The average rainfall in India is 125 cm. The South-west monsoon constituted 75% of the total rainfall (June to September), 13% of it by north-east monsoon (October to December), 10% of it by pre monsoon cyclonic rainfall (mainly in April and May and 2% of it by western disturbances (December to February).
The western coast and North-Eastern India receive over about 400 cm of rainfall annually. However, it is less than 60 cm in western Rajasthan and adjoining parts of Gujarat, Haryana and Punjab. Rainfall is equally low in the interior of the Deccan plateau, and east of the Sahyadris. A third area of low precipitation is around Leh in Jammu and Kashmir. The rest of the country receives moderate rainfall. Snowfall is restricted to the Himalayan region. Owing to the nature of monsoons, the annual rainfall is highly variable from year to year. Variability is high in the regions of low rainfall such as parts of Rajasthan, Gujarat and the leeward side of the Western Ghats. As such, while areas of high rainfall are liable to be affected by floods, areas of low rainfall are drought-prone.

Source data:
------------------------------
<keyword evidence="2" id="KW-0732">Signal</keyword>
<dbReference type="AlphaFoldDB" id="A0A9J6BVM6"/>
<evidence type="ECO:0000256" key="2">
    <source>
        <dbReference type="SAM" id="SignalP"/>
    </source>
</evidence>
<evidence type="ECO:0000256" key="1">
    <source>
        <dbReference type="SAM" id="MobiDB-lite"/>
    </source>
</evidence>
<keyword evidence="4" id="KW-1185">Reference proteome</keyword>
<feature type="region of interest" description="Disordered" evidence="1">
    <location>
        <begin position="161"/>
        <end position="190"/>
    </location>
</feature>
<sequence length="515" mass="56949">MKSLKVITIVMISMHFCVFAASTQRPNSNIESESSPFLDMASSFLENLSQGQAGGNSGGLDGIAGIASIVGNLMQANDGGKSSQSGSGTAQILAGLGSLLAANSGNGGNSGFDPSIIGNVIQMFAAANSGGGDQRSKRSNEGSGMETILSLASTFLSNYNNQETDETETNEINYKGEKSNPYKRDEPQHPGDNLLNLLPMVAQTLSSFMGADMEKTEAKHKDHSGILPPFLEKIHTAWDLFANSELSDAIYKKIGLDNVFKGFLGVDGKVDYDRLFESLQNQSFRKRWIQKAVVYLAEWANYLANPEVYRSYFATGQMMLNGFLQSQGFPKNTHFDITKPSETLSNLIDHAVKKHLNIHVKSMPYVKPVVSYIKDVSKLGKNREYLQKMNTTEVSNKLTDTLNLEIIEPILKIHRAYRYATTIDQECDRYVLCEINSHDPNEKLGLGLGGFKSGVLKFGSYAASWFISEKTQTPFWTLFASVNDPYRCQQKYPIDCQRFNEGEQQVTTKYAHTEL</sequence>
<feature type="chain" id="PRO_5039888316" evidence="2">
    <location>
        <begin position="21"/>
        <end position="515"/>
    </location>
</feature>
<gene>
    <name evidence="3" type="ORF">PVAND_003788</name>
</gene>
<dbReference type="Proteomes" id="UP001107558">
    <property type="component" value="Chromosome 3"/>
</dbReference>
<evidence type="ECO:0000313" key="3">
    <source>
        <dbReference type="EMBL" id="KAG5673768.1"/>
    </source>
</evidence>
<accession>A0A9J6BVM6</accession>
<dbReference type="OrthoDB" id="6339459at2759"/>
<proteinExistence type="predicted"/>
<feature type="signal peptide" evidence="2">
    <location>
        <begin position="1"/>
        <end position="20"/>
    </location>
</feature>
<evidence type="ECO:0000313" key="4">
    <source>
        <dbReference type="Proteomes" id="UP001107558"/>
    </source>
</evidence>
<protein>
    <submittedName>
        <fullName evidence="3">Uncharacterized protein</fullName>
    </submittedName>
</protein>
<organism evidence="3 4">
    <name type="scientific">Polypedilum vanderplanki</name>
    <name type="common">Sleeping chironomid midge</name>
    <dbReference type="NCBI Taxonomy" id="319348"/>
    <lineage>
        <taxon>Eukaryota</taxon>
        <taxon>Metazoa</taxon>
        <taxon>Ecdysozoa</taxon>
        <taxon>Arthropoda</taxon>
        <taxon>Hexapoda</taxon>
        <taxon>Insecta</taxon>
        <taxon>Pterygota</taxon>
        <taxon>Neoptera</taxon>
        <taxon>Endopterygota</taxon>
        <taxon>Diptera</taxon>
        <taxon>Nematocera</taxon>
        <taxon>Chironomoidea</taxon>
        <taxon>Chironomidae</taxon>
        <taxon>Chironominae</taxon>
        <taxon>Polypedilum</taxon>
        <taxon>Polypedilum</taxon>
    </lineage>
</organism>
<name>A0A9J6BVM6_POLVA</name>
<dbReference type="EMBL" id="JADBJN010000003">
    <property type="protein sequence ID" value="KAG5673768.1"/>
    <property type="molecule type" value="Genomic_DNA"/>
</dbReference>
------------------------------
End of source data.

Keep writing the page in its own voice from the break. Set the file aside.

Fig: Indian Seasonal Rainfall
• Areas of heavy rainfall: Those areas of India where there is more than 200 cm rainfall. There are three such main areas in India:
I. The western slopes of the Western Ghats.
II. The north-east India (except Tripura and Manipur)
III. The Andaman and Nicobar Islands.
• Areas of scanty rainfall: These areas receive less than 50 cm average annual rainfall. There are three such areas in India:
I. Northern Gujarat, western Rajasthan and the southern parts of Punjab-Haryana
II. The rain-shadow area of the Western Ghats
III. The desert of Ladakh
There is too much variability in the monsoon rainfall. This variability is less in the heavy rainfall areas any more in the areas of scanty rainfall. Variability means the deviation of the rainfall recorded in a certain year at a certain place from the average annual rainfall at that place.
• The bursting of monsoon: When low pressure is formed in the whole northern India in the beginning of June, there is rainfall with sudden thunderstorm and lightning in the form of southwest monsoon towards the Indian Ocean. It is known as the ‘bursting of monsoon'.
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